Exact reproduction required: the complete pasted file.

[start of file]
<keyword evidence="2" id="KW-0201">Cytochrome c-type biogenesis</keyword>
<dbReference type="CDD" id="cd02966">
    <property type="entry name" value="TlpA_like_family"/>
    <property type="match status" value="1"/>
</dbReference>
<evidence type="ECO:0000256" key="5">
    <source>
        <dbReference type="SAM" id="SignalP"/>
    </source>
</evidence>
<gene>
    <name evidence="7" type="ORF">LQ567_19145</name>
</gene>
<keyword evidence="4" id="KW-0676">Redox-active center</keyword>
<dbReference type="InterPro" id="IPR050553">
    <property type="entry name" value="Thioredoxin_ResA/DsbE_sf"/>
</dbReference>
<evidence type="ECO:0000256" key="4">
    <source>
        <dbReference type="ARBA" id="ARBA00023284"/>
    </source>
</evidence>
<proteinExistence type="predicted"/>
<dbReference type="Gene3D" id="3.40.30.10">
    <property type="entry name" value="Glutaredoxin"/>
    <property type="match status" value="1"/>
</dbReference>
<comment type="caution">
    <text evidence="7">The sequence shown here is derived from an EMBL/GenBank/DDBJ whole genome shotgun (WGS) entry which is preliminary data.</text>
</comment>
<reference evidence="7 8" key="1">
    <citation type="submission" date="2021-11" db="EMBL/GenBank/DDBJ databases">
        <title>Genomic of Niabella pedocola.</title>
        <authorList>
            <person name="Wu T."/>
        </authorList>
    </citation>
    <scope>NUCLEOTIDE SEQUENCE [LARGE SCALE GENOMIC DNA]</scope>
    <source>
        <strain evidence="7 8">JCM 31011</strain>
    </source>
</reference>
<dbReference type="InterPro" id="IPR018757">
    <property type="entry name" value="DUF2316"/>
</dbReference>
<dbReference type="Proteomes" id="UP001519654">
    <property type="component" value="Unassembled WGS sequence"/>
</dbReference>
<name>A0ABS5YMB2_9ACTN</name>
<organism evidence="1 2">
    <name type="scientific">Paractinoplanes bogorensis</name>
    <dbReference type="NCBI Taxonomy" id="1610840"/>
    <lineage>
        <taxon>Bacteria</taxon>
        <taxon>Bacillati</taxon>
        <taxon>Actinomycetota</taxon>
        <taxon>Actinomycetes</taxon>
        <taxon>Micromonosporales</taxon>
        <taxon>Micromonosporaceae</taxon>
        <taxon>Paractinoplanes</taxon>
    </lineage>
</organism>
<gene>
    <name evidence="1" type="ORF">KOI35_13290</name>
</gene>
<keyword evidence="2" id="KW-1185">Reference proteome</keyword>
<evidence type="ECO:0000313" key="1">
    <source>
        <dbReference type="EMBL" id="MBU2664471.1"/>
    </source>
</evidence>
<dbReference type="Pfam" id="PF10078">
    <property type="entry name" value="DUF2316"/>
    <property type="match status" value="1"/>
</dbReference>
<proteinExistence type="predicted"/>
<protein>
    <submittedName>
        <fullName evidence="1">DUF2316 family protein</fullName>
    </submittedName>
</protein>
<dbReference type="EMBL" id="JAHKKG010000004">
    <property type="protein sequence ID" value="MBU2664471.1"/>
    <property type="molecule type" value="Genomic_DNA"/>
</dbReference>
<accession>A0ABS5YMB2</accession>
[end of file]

<keyword evidence="2" id="KW-0201">Cytochrome c-type biogenesis</keyword>
<dbReference type="CDD" id="cd02966">
    <property type="entry name" value="TlpA_like_family"/>
    <property type="match status" value="1"/>
</dbReference>
<evidence type="ECO:0000256" key="5">
    <source>
        <dbReference type="SAM" id="SignalP"/>
    </source>
</evidence>
<gene>
    <name evidence="7" type="ORF">LQ567_19145</name>
</gene>
<keyword evidence="4" id="KW-0676">Redox-active center</keyword>
<dbReference type="InterPro" id="IPR050553">
    <property type="entry name" value="Thioredoxin_ResA/DsbE_sf"/>
</dbReference>
<evidence type="ECO:0000256" key="4">
    <source>
        <dbReference type="ARBA" id="ARBA00023284"/>
    </source>
</evidence>
<proteinExistence type="predicted"/>
<dbReference type="Gene3D" id="3.40.30.10">
    <property type="entry name" value="Glutaredoxin"/>
    <property type="match status" value="1"/>
</dbReference>
<comment type="caution">
    <text evidence="7">The sequence shown here is derived from an EMBL/GenBank/DDBJ whole genome shotgun (WGS) entry which is preliminary data.</text>
</comment>
<reference evidence="7 8" key="1">
    <citation type="submission" date="2021-11" db="EMBL/GenBank/DDBJ databases">
        <title>Genomic of Niabella pedocola.</title>
        <authorList>
            <person name="Wu T."/>
        </authorList>
    </citation>
    <scope>NUCLEOTIDE SEQUENCE [LARGE SCALE GENOMIC DNA]</scope>
    <source>
        <strain evidence="7 8">JCM 31011</strain>
    </source>
</reference>
<dbReference type="InterPro" id="IPR018757">
    <property type="entry name" value="DUF2316"/>
</dbReference>
<dbReference type="Proteomes" id="UP001519654">
    <property type="component" value="Unassembled WGS sequence"/>
</dbReference>
<name>A0ABS5YMB2_9ACTN</name>
<organism evidence="1 2">
    <name type="scientific">Paractinoplanes bogorensis</name>
    <dbReference type="NCBI Taxonomy" id="1610840"/>
    <lineage>
        <taxon>Bacteria</taxon>
        <taxon>Bacillati</taxon>
        <taxon>Actinomycetota</taxon>
        <taxon>Actinomycetes</taxon>
        <taxon>Micromonosporales</taxon>
        <taxon>Micromonosporaceae</taxon>
        <taxon>Paractinoplanes</taxon>
    </lineage>
</organism>
<gene>
    <name evidence="1" type="ORF">KOI35_13290</name>
</gene>
<keyword evidence="2" id="KW-1185">Reference proteome</keyword>
<evidence type="ECO:0000313" key="1">
    <source>
        <dbReference type="EMBL" id="MBU2664471.1"/>
    </source>
</evidence>
<dbReference type="Pfam" id="PF10078">
    <property type="entry name" value="DUF2316"/>
    <property type="match status" value="1"/>
</dbReference>
<proteinExistence type="predicted"/>
<protein>
    <submittedName>
        <fullName evidence="1">DUF2316 family protein</fullName>
    </submittedName>
</protein>
<dbReference type="EMBL" id="JAHKKG010000004">
    <property type="protein sequence ID" value="MBU2664471.1"/>
    <property type="molecule type" value="Genomic_DNA"/>
</dbReference>
<accession>A0ABS5YMB2</accession>